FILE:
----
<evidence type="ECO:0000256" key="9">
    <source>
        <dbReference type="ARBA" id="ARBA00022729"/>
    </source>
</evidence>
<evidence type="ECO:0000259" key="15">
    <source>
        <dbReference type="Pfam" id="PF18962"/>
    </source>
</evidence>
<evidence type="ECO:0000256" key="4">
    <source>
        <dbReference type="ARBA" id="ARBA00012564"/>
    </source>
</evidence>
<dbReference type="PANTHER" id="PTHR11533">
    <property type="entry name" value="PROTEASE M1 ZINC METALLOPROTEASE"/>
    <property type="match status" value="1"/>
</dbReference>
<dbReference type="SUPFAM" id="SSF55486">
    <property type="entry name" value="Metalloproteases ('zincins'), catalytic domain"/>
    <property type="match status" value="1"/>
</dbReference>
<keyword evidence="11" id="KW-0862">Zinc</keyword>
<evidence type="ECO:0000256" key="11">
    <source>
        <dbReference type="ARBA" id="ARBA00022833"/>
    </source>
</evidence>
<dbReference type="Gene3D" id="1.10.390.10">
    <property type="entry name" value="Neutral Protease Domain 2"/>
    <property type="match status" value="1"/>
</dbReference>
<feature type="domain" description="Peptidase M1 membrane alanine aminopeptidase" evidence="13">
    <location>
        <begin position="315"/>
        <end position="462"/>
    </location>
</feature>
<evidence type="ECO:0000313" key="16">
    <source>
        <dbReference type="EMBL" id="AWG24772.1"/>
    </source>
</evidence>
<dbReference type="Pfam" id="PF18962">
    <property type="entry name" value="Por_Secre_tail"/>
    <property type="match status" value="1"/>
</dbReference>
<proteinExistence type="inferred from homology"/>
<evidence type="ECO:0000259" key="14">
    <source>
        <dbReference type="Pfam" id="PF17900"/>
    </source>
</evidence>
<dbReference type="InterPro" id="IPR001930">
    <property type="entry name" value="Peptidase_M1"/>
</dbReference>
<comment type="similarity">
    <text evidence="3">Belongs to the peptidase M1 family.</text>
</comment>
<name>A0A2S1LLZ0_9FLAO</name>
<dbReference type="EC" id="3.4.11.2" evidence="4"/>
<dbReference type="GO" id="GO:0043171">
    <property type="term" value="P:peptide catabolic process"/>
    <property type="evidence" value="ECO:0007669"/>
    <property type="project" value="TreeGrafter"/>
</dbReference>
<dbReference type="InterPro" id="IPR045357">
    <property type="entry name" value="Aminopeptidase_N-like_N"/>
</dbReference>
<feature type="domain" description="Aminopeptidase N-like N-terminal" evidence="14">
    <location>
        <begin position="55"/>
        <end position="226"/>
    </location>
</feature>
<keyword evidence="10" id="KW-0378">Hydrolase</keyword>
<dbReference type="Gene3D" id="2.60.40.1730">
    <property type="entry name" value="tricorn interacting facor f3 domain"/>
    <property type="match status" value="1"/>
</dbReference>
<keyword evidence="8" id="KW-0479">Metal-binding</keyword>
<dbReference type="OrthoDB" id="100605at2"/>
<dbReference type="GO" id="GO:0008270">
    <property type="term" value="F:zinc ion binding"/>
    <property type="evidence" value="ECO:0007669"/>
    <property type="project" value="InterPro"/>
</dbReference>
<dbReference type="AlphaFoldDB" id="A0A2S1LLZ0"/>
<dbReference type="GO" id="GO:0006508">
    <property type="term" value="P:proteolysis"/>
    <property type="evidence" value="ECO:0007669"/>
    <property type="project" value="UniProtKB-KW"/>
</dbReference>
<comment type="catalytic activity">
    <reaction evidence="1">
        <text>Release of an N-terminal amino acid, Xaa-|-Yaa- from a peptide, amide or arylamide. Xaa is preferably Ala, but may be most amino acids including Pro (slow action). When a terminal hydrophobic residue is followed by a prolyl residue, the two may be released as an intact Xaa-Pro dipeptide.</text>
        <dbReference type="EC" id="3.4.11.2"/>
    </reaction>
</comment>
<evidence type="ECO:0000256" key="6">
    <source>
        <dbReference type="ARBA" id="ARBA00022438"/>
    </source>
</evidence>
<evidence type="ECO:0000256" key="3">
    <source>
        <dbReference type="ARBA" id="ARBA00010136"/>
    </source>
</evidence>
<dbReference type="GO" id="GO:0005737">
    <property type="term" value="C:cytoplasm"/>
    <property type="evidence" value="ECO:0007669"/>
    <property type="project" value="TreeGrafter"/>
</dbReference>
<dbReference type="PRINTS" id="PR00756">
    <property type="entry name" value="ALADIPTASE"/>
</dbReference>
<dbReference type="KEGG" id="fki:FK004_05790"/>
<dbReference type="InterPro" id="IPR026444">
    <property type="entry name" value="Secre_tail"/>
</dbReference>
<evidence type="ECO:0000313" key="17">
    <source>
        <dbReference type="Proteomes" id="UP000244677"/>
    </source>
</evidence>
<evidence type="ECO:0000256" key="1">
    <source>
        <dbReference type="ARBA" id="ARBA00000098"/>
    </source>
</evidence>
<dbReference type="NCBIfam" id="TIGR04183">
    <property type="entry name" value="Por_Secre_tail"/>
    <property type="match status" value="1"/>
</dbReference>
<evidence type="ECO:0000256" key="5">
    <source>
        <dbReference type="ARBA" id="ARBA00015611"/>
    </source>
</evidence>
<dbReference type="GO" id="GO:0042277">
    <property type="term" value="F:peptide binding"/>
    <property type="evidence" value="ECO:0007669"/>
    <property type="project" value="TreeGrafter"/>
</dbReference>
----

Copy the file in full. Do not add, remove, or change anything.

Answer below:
<evidence type="ECO:0000256" key="9">
    <source>
        <dbReference type="ARBA" id="ARBA00022729"/>
    </source>
</evidence>
<evidence type="ECO:0000259" key="15">
    <source>
        <dbReference type="Pfam" id="PF18962"/>
    </source>
</evidence>
<evidence type="ECO:0000256" key="4">
    <source>
        <dbReference type="ARBA" id="ARBA00012564"/>
    </source>
</evidence>
<dbReference type="PANTHER" id="PTHR11533">
    <property type="entry name" value="PROTEASE M1 ZINC METALLOPROTEASE"/>
    <property type="match status" value="1"/>
</dbReference>
<dbReference type="SUPFAM" id="SSF55486">
    <property type="entry name" value="Metalloproteases ('zincins'), catalytic domain"/>
    <property type="match status" value="1"/>
</dbReference>
<keyword evidence="11" id="KW-0862">Zinc</keyword>
<evidence type="ECO:0000256" key="11">
    <source>
        <dbReference type="ARBA" id="ARBA00022833"/>
    </source>
</evidence>
<dbReference type="Gene3D" id="1.10.390.10">
    <property type="entry name" value="Neutral Protease Domain 2"/>
    <property type="match status" value="1"/>
</dbReference>
<feature type="domain" description="Peptidase M1 membrane alanine aminopeptidase" evidence="13">
    <location>
        <begin position="315"/>
        <end position="462"/>
    </location>
</feature>
<evidence type="ECO:0000313" key="16">
    <source>
        <dbReference type="EMBL" id="AWG24772.1"/>
    </source>
</evidence>
<dbReference type="Pfam" id="PF18962">
    <property type="entry name" value="Por_Secre_tail"/>
    <property type="match status" value="1"/>
</dbReference>
<proteinExistence type="inferred from homology"/>
<evidence type="ECO:0000259" key="14">
    <source>
        <dbReference type="Pfam" id="PF17900"/>
    </source>
</evidence>
<dbReference type="InterPro" id="IPR001930">
    <property type="entry name" value="Peptidase_M1"/>
</dbReference>
<comment type="similarity">
    <text evidence="3">Belongs to the peptidase M1 family.</text>
</comment>
<name>A0A2S1LLZ0_9FLAO</name>
<dbReference type="EC" id="3.4.11.2" evidence="4"/>
<dbReference type="GO" id="GO:0043171">
    <property type="term" value="P:peptide catabolic process"/>
    <property type="evidence" value="ECO:0007669"/>
    <property type="project" value="TreeGrafter"/>
</dbReference>
<dbReference type="InterPro" id="IPR045357">
    <property type="entry name" value="Aminopeptidase_N-like_N"/>
</dbReference>
<feature type="domain" description="Aminopeptidase N-like N-terminal" evidence="14">
    <location>
        <begin position="55"/>
        <end position="226"/>
    </location>
</feature>
<keyword evidence="10" id="KW-0378">Hydrolase</keyword>
<dbReference type="Gene3D" id="2.60.40.1730">
    <property type="entry name" value="tricorn interacting facor f3 domain"/>
    <property type="match status" value="1"/>
</dbReference>
<keyword evidence="8" id="KW-0479">Metal-binding</keyword>
<dbReference type="OrthoDB" id="100605at2"/>
<dbReference type="GO" id="GO:0008270">
    <property type="term" value="F:zinc ion binding"/>
    <property type="evidence" value="ECO:0007669"/>
    <property type="project" value="InterPro"/>
</dbReference>
<dbReference type="AlphaFoldDB" id="A0A2S1LLZ0"/>
<dbReference type="GO" id="GO:0006508">
    <property type="term" value="P:proteolysis"/>
    <property type="evidence" value="ECO:0007669"/>
    <property type="project" value="UniProtKB-KW"/>
</dbReference>
<comment type="catalytic activity">
    <reaction evidence="1">
        <text>Release of an N-terminal amino acid, Xaa-|-Yaa- from a peptide, amide or arylamide. Xaa is preferably Ala, but may be most amino acids including Pro (slow action). When a terminal hydrophobic residue is followed by a prolyl residue, the two may be released as an intact Xaa-Pro dipeptide.</text>
        <dbReference type="EC" id="3.4.11.2"/>
    </reaction>
</comment>
<evidence type="ECO:0000256" key="6">
    <source>
        <dbReference type="ARBA" id="ARBA00022438"/>
    </source>
</evidence>
<evidence type="ECO:0000256" key="3">
    <source>
        <dbReference type="ARBA" id="ARBA00010136"/>
    </source>
</evidence>
<dbReference type="GO" id="GO:0005737">
    <property type="term" value="C:cytoplasm"/>
    <property type="evidence" value="ECO:0007669"/>
    <property type="project" value="TreeGrafter"/>
</dbReference>
<dbReference type="PRINTS" id="PR00756">
    <property type="entry name" value="ALADIPTASE"/>
</dbReference>
<dbReference type="KEGG" id="fki:FK004_05790"/>
<dbReference type="InterPro" id="IPR026444">
    <property type="entry name" value="Secre_tail"/>
</dbReference>
<evidence type="ECO:0000313" key="17">
    <source>
        <dbReference type="Proteomes" id="UP000244677"/>
    </source>
</evidence>
<evidence type="ECO:0000256" key="1">
    <source>
        <dbReference type="ARBA" id="ARBA00000098"/>
    </source>
</evidence>
<dbReference type="NCBIfam" id="TIGR04183">
    <property type="entry name" value="Por_Secre_tail"/>
    <property type="match status" value="1"/>
</dbReference>
<evidence type="ECO:0000256" key="5">
    <source>
        <dbReference type="ARBA" id="ARBA00015611"/>
    </source>
</evidence>
<dbReference type="GO" id="GO:0042277">
    <property type="term" value="F:peptide binding"/>
    <property type="evidence" value="ECO:0007669"/>
    <property type="project" value="TreeGrafter"/>
</dbReference>